Jylan Megahed co-chairs Lawyers Club’s Community Outreach Committee, works as a Family Law solo practitioner, and serves as a Court Appointed Special Advocate for foster children in San Diego County.


Tags:  dissent  hope  immigration  Muslim Ban  rational-basis  Sotomayor  strict scrutiny  Supreme Court  travel  Trump  Trump v. Hawaii 

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Chasing the Last Wave: "Finding Hope in a Tee Shirt...And in the Next Generation"

Posted By Molly T. Tami , Tuesday, October 18, 2016
"Finding Hope in a Tee Shirt...And in the Next Generation" 


Over a decade ago, I gave a presentation on the topic of “Women in the Law: How Gender Shapes the Experience” to the women’s network group of a large Midwest law firm. The audience included women of various ages, from the first woman partner in the firm (who boasted of how she played the men’s game), to mid-level women attorneys who had negotiated their own creative work arrangements with the firm, to the young women associates who expected the firm to address and meet their needs for flexible work arrangements and family-friendly policies. During the “sticky” discussions that followed my presentation, I was reminded that the language of feminism is not embraced by many women, and I experienced firsthand how the perspectives and expectations of women lawyers of different generations are not necessarily aligned and may at times be at odds.

Many of us have benefited from the enormous gains of the feminist movement while recognizing that gender barriers still exist for women in our profession, and for women generally. Given that perspective, we naturally get discouraged at times when we perceive that some women (lawyers and others) do not see the need to embrace the feminist cause and continue the movement to ensure equal opportunity and advancement for women. We may even find ourselves losing hope for future generations of women.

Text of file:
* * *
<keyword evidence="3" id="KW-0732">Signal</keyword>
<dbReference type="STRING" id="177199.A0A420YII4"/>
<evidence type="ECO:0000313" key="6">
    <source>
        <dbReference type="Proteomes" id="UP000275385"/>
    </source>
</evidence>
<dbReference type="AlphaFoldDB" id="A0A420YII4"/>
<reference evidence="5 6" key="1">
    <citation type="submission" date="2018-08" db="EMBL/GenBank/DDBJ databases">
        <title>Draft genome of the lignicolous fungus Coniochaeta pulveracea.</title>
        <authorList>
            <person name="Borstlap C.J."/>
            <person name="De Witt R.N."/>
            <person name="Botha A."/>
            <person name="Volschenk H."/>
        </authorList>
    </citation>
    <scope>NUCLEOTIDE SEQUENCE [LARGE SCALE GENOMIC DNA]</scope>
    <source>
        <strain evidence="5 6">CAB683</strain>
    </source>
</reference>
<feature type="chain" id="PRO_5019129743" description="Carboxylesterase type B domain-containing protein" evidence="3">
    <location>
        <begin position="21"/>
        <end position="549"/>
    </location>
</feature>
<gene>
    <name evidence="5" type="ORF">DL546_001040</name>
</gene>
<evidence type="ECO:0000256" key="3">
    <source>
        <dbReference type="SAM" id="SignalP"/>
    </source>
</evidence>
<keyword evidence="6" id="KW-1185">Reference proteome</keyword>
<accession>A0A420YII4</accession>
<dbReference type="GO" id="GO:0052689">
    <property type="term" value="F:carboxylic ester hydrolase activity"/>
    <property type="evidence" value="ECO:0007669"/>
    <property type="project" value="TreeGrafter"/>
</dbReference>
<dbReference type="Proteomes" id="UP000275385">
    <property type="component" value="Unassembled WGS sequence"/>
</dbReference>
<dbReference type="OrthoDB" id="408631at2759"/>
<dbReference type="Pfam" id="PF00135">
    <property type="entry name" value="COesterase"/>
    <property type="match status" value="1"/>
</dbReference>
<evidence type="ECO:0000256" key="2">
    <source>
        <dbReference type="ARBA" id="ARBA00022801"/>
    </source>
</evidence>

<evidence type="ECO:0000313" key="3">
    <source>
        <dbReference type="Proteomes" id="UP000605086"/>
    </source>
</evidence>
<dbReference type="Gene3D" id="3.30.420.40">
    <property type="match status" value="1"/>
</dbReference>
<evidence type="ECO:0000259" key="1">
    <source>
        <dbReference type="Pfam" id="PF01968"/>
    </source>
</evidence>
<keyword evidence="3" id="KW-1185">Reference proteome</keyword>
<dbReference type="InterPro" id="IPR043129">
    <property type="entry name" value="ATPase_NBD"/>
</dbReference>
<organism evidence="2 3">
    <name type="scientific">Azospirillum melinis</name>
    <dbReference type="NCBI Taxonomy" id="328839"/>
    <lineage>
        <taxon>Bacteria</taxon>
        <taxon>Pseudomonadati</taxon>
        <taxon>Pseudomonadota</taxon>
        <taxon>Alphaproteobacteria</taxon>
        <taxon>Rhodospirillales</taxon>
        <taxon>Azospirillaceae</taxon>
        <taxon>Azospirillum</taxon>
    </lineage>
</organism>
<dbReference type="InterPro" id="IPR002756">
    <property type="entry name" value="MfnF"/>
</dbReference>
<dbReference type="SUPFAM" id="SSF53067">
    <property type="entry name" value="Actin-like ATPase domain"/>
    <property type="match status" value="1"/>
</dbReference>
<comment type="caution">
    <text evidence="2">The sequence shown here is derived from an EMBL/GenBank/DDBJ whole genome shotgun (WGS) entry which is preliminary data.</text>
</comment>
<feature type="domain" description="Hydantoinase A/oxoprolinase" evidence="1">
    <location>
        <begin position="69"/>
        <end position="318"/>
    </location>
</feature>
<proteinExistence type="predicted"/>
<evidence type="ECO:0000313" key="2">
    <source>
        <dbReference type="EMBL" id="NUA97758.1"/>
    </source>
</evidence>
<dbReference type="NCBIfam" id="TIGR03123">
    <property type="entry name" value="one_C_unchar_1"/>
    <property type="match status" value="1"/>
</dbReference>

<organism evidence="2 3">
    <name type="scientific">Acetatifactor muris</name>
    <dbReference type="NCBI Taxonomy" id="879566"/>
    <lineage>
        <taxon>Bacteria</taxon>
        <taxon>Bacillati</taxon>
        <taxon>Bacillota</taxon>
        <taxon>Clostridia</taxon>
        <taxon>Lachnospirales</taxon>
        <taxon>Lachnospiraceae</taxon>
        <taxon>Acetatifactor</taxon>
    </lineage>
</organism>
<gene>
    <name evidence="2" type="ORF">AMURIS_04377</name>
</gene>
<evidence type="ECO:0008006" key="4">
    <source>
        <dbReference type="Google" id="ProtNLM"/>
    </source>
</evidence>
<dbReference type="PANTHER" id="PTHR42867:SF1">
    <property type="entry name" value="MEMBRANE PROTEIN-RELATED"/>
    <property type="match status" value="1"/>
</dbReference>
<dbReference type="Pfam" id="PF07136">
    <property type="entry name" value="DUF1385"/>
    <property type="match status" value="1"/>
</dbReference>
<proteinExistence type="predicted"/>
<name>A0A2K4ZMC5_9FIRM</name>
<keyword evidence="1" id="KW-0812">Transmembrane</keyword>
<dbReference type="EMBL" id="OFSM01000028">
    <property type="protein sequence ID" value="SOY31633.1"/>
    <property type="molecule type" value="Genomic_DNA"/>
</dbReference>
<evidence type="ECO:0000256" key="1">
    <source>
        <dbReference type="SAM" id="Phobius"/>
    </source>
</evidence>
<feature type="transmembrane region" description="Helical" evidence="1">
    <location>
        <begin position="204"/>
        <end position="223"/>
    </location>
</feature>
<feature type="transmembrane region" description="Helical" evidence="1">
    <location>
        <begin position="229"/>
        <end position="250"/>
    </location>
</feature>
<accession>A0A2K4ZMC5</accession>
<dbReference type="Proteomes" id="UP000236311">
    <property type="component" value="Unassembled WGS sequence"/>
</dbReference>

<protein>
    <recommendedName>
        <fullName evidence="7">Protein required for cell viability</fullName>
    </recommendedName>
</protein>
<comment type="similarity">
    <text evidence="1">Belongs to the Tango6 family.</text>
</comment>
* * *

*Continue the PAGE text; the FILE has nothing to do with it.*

Nowadays, we often hear young women eschew the importance of feminism and decline to identify as a “feminist.” They say they don’t see the need for the movement or the relevance of the label. Although I don’t have poll results to prove it, I suspect that many women law students today do not see their gender as a potential obstacle to their advancement in our profession, nor do they see an urgent need to continue the fight for gender equality. Notable exceptions include members (male and female) of women law student organizations across the country. The USD Women’s Law Caucus student organization at USD Law is a perfect example.

The USD Women’s Law Caucus recently tabled at our law student organization fair and sold tee shirts to support their events and activities. I excitedly purchased one for myself!  The front side is branded with the group’s logo while the back has the following in bold lettering:

Feminist:/Fem-en-ist/: A person who believes in the social, political, and economic equality of the sexes.

Simple but powerful language. I hope to see many USD Law students sporting this shirt and spreading the message. 


Given the recent climate on gender issues and the sexist rhetoric we've heard during the current presidential campaign, my fervent hope is that many young women and men will realize that we are clearly “not there yet.” We have a long way to go and we must fully commit ourselves to chasing the last wave of feminism.  I have hope that all generations will join the chase, and now I have the tee shirt to prove it.   

This blog was authored by Molly Tami. 
Molly Tami serves as the Assistant Dean for Career & Professional Development at USD School of Law.  She previously designed and taught a course on Law, Gender and the Work/Family Conflict and is passionate about advancing women in the legal profession

Tags:  Chasing the Last Wave  equality  feminism  feminist  gender  generation  hope  law student  LCB  legal profession  movement  organization  women  women’s law caucus